Since preceding generations have made it their grand care and labour not only to communicate to posterity the lives of good and honest men, that thereby men might fall in love with the smooth and beautiful face of virtue, but have also taken pains to recount the actions of criminals and wicked persons, that by the dreadful aspects of vice they may be deterred from embracing her illusions, we here present the public with ‘An History of the Lives of the Most Noted Highwaymen’. [1]

highwayman
Engraving of an 18th-Century Highwayman

Despite this benign moral intention behind his work, all that Smith really wants to do is to provide sensational and violent entertainment. Despite the fact that he condemns all of the criminals in his account as ‘wicked’ or ‘licentious’, and stressing how his work was ‘not published to encourage wickedness’, [2] he takes great delight in going into great detail about every violent act the criminals commit. Take the case of a burglary committed on the house of Mr. Bean by Sawney Cunningham, a highwayman and murderer who lived during the reign of Charles I:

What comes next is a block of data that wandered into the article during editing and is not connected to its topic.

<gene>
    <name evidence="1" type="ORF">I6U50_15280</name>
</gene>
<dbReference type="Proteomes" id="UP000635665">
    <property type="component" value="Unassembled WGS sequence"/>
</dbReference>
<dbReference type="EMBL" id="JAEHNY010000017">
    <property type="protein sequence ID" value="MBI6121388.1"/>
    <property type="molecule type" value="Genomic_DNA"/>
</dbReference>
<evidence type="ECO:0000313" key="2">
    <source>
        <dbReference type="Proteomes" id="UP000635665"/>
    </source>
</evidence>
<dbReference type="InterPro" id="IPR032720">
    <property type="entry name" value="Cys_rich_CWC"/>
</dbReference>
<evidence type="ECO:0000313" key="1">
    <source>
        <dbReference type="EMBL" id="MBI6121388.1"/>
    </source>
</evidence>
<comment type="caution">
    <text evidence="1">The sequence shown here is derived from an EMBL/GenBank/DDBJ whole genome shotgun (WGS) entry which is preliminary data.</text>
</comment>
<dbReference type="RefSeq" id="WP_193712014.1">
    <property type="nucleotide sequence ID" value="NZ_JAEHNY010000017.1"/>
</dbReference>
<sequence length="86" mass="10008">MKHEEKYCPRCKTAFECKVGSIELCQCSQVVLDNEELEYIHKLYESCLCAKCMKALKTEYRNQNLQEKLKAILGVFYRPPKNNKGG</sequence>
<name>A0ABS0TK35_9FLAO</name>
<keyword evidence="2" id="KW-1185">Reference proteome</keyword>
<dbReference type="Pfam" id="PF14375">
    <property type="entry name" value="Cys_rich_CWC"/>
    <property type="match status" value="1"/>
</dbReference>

He went one day to pay a visit to one Mr. William Bean, his uncle by his mother’s side, and a man of unblameable conversation; who, asking his wicked nephew how he did, and several other questions relating to his welfare, he for answer stabbed him with his dagger to his heart. [3]

Smith recounts with great delight some scenes of rape, or ‘ravishing’ as he calls it. This is the case with a criminal named Patrick O’Bryan, who with his gang break into a house, tie up the five servants, and attempt to rape the lady of the house’s daughter: